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United States Court of Appeals,Federal Circuit.

IN RE: ECHOSTAR COMMUNICATIONS CORPORATION, Echostar DBS Corporation, Echostar Technologies Corporation, and Echosphere Limited Liability Company, and Merchant & Gould P.C., Petitioners.

Misc. Nos. 803, 805.

Decided: May 01, 2006

Before SCHALL, GAJARSA, and PROST, Circuit Judges. Harold J. McElhinny, Rachel Krevans, Alison M. Tucher, Morrison & Foerster LLP, San Francisco, CA, Jon R. Trembath, Merchant & Gould P.C., Denver, CO, for Petitioners. Morgan Chu, Perry M. Goldberg, Christine Byrd, Irell & Manella LLP, Los Angeles, CA, for Respondent.


EchoStar Communications Corporation, EchoStar DBS Corporation, EchoStar Technologies Corporation, and Echosphere Limited Liability Company (collectively “EchoStar”) petition for a writ of mandamus, in Miscellaneous Docket No. 803, to direct the United States District Court for the Eastern District of Texas, in case 2:04-CV-1, to vacate its September 26, 2005 and October 6, 2005 orders that compelled EchoStar to produce documents created by the law firm Merchant & Gould P.C. that EchoStar asserts are protected from discovery by the work-product doctrine.   Merchant & Gould moves for leave to intervene in Miscellaneous Docket No. 803 and submits its own petition for a writ of mandamus, filed as Miscellaneous Docket No. 805.   TiVo, Inc. opposes the petitions and responds to the motion for leave to intervene.   EchoStar and Merchant & Gould reply.   We grant Merchant & Gould's unopposed motion for leave to intervene in Miscellaneous Docket No. 803.   The motions for leave to file the replies are also granted.   To the extent set forth below, we grant the petition for mandamus.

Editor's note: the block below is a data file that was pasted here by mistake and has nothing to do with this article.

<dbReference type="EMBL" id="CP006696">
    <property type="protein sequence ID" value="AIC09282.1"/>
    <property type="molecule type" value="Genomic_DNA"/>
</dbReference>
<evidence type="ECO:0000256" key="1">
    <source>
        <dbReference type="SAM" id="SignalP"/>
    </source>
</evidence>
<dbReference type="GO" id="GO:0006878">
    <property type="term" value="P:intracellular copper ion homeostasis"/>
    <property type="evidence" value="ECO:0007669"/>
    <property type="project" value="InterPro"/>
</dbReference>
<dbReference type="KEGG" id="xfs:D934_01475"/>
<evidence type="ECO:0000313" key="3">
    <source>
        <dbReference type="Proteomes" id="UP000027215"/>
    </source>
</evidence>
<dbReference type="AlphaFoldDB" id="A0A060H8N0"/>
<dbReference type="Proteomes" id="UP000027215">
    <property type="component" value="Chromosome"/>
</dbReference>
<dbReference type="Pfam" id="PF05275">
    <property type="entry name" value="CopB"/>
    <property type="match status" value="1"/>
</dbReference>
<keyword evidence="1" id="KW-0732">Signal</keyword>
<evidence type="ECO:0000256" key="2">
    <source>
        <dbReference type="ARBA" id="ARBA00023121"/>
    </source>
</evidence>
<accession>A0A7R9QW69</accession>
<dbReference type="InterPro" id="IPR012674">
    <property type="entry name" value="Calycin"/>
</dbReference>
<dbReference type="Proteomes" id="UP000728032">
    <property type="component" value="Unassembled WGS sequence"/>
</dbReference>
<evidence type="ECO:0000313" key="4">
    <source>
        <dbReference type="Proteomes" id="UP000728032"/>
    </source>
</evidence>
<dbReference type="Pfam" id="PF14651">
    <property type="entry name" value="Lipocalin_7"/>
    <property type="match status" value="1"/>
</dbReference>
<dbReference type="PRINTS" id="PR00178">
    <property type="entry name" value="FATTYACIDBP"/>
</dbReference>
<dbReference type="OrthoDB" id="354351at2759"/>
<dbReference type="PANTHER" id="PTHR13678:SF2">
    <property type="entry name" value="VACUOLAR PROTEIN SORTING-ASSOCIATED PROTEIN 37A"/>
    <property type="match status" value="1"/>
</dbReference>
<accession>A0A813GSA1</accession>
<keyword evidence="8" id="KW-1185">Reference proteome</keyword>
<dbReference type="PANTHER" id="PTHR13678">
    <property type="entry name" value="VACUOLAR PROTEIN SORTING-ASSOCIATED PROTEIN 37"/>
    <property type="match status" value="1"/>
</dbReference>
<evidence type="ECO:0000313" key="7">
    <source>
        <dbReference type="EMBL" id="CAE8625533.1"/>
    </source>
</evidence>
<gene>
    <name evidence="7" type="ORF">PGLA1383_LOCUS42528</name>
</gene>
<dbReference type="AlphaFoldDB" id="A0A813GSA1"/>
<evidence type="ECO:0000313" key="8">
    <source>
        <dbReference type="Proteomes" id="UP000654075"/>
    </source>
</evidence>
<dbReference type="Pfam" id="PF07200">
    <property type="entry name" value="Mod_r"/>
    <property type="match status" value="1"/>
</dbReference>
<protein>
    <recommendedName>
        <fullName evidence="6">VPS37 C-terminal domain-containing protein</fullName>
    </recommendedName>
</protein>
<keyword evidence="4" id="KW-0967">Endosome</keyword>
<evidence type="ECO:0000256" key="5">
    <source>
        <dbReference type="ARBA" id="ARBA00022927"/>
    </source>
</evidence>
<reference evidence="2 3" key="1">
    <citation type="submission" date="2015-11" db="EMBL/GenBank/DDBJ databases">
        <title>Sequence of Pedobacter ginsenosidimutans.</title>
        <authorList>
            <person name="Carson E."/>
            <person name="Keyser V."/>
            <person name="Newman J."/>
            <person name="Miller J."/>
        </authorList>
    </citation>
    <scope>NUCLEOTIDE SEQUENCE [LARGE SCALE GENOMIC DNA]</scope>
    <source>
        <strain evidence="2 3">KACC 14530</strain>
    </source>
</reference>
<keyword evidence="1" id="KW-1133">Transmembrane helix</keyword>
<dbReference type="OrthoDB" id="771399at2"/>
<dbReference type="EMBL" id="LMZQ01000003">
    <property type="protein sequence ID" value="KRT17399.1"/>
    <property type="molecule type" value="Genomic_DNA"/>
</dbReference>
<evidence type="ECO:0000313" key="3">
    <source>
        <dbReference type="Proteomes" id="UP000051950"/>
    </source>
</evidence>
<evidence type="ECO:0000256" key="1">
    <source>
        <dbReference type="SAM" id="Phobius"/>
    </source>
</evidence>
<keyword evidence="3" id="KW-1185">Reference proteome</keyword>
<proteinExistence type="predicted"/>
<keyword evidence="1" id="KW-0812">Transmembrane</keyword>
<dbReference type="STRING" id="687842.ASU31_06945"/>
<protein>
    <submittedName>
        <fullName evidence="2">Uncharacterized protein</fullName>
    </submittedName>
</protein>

TiVo sued EchoStar for infringement of its U.S. Patent No. 6,233,389 (“the '389 patent”).   In response to the allegation of willful infringement, EchoStar asserted the defense of reliance on advice of counsel.   Prior to the filing of the action, EchoStar relied on advice of in-house counsel.   After the action was filed, EchoStar obtained additional legal advice from Merchant & Gould but elected not to rely on it.   Presumably to explore further EchoStar's state of mind in determining that it did not infringe the patent, TiVo sought production of documents in the possession of EchoStar and Merchant & Gould.   The district court held that by relying on advice of in-house counsel EchoStar waived its attorney-client privilege and attorney work-product immunity relating to advice of any counsel regarding infringement, including Merchant & Gould.   The district court indicated that the scope of the waiver included communications made either before or after the filing of the complaint and any work product, whether or not the product was communicated to EchoStar.   The district court also held that EchoStar could redact information related only to trial preparation or information unrelated to infringement.   EchoStar produced communications, including two infringement opinions from Merchant & Gould, but did not produce any work product related to the Merchant & Gould opinions.1

Thereafter, the parties sought clarification of the district court's order.   TiVo argued that the district court should order EchoStar to produce all Merchant & Gould documents that relate to the advice-of-counsel defense, even if EchoStar was not in possession of the documents because they were never communicated to EchoStar.   EchoStar argued that it should only be required to produce documents that were provided to it by Merchant & Gould.

On October 5, 2005, the district court issued an order that clarified its previous order and stated that the waiver of immunity extended to all work product of Merchant & Gould, whether or not communicated to EchoStar.   The district court determined that the documents could be relevant or lead to the discovery of admissible evidence because they might contain information that was conveyed to EchoStar, even if the documents were not themselves conveyed to EchoStar.   EchoStar petitions this court for a writ of mandamus with respect to the Merchant & Gould documents not provided to EchoStar,2 challenging the district court's rulings.   Merchant & Gould moves for leave to intervene in EchoStar's petition and submits its own petition for a writ of mandamus.